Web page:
Resistance is futile. If you hear these words you know to get as far away as possible. But if you hear these words you also know that trying to do so would be completely pointless. They have weapons far superior to yours. They have technology far superior to yours. And even worse: they can adapt to pretty much anything. They walk around, half-organic, half-machine, with pale, pulsating flesh dressed in hard armor. Their whole body is an arrangement of mismatched machine parts. And when they approach you they speak very little and walk with a slow, lifeless stride. What’s more they have flashing red lights that can scan you from every corner. They are literally the walking dead.
But that’s not even what makes them truly scary. Ever since Guinan’s warning in The Next Generation episode “Q Who?” we learned that we were dealing with an enemy far more deadly than anything the Enterprise D, or any Enterprise had ever encountered. We got a firsthand look at the Borg as a massive collective living inside a giant space cube, not as individuals, but as worker drones, much like bees, each one assigned to a specific task. And when they weren’t working they were confined to an alcove, wrapped up in coils and wires.
The Borg never speak individually when we hear them, but as a collective whole: a multitude of voices that identify solely as “we.” And the scariest part of them: they don’t conquer their enemies by destroying them. They conquer them by assimilating them. In Star Trek Voyager we learn through the liberated, but still functionally-Borg character of Seven of Nine that the Borg have, in fact, assimilated many species. Each one, once captured, is equipped with a designation. And each one gets swallowed up into the collective.
When the Borg assimilate you, as in the case of Captain Picard (later dubbed Locutus of Borg), you lose every bit of yourself as an individual. Your mind becomes tied to the collective. You lose the will to think, the will to reason, and more importantly the will to fight back. You are essentially made into a lifeless, but still living being without a conscience. The only conscience you have consists of hundreds of voices speaking inside you, telling you what to do. It’s almost like being a slave, except the Borg take away the vital thing that even a slave is left with: a will of their own.
In “Best of Both Worlds” we saw Picard-then Locutus turn against his Starfleet crew and become a ruthless killing machine. He orchestrated the deaths of many innocent Starfleet officers during the battle of Wolf 359, leaving a graveyard of ships in its brutal wake. Picard later laments in the next episode “Family” how he was powerless to stop it: how the Borg took everything away from him and turned it against his closest friends and allies.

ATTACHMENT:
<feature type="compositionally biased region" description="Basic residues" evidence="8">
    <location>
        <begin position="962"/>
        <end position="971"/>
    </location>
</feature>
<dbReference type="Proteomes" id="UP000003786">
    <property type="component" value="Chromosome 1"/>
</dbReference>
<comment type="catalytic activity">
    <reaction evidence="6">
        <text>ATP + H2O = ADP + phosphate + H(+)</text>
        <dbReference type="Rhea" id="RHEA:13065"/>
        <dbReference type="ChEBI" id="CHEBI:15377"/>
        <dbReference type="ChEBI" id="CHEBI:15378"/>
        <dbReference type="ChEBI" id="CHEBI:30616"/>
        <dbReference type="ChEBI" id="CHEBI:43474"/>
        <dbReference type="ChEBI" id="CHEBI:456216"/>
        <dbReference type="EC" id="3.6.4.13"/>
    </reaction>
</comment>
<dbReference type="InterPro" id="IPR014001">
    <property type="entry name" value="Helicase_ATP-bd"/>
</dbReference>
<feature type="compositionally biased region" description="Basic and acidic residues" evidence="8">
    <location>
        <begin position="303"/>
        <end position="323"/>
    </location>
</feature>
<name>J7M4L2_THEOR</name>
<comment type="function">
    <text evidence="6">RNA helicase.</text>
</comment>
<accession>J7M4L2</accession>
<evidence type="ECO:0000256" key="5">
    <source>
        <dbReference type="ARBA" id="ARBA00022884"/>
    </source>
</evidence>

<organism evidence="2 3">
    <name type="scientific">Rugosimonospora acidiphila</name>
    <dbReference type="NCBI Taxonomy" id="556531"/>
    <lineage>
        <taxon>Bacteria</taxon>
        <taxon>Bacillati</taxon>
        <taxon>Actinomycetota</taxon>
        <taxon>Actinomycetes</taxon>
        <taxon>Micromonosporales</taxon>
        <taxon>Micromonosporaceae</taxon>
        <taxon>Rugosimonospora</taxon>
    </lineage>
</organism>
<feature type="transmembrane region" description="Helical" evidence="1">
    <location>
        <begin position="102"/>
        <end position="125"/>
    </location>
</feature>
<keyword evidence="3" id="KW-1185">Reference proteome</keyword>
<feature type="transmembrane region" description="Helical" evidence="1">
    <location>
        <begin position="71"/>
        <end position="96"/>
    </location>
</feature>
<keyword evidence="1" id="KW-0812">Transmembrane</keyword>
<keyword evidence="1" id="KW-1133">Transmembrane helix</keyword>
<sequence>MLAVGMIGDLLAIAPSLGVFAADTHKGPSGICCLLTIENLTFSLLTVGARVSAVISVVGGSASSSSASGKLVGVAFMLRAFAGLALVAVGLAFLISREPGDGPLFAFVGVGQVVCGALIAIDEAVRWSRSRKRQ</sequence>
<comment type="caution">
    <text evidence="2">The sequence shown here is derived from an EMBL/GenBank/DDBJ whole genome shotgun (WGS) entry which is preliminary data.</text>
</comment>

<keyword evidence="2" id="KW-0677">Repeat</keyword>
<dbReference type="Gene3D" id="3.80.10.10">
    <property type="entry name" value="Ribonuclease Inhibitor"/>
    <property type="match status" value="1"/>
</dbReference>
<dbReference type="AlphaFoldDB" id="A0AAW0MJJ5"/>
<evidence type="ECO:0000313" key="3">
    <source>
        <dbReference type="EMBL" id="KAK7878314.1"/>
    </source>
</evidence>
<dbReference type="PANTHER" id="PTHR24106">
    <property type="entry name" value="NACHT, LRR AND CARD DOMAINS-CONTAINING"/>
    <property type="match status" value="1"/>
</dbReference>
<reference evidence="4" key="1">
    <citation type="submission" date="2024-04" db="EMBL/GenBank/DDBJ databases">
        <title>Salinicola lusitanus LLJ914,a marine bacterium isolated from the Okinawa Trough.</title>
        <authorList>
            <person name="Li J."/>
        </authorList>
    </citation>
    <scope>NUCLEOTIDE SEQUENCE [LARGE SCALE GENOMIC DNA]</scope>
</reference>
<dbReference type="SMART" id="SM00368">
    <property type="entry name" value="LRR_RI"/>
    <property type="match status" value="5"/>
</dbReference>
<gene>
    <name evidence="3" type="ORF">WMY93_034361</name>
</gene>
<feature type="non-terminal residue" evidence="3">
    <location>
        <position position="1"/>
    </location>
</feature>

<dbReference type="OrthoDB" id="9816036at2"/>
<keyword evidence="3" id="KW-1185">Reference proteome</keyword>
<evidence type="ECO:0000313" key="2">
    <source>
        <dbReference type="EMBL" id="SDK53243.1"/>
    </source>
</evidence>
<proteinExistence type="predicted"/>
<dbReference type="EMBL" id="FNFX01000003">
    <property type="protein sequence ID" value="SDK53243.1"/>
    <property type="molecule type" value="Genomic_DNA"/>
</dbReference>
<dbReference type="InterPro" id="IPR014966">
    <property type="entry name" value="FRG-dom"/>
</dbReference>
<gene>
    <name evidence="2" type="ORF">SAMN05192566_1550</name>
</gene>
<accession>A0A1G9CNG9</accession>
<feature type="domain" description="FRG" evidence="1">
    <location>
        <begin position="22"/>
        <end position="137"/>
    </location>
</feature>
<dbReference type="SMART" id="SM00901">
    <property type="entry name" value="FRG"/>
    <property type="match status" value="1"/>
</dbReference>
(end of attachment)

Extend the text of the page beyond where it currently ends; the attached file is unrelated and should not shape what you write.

What should scare you more than an enemy that can destroy you is an enemy that can take you and reduce you to less than a human: to suck your willpower and apply it to forces beyond your control. Imagine someone who can take you and make you murder your family. Not with reluctance, but full cooperation. And then take that and multiply it by a factor of hundreds, or thousands. Or, imagine that instead of murdering them, you take them and reduce them to the same state as you. Then you forget your parents. You forget your family. You forget your friends. You still see them, from time to time, but not the same as before. You see them as merely counterparts; other drones and designations in a mass, Orwellian collective.
If you’re a planet in the path of an oncoming Borg vessel, there’s really no way to avoid it. You can try to evacuate, but with their technology they’ll likely more than surpass you in speed. And to put up a resistance front would, of course, be futile. You could try and hide. And then hope and pray that once the Borg have finished assimilating your race, they don’t blow your planet to kingdom come. But even that would be mercy, compared to the years you’ll spend as a living corpse, strung to the will of a ruthless killing collective.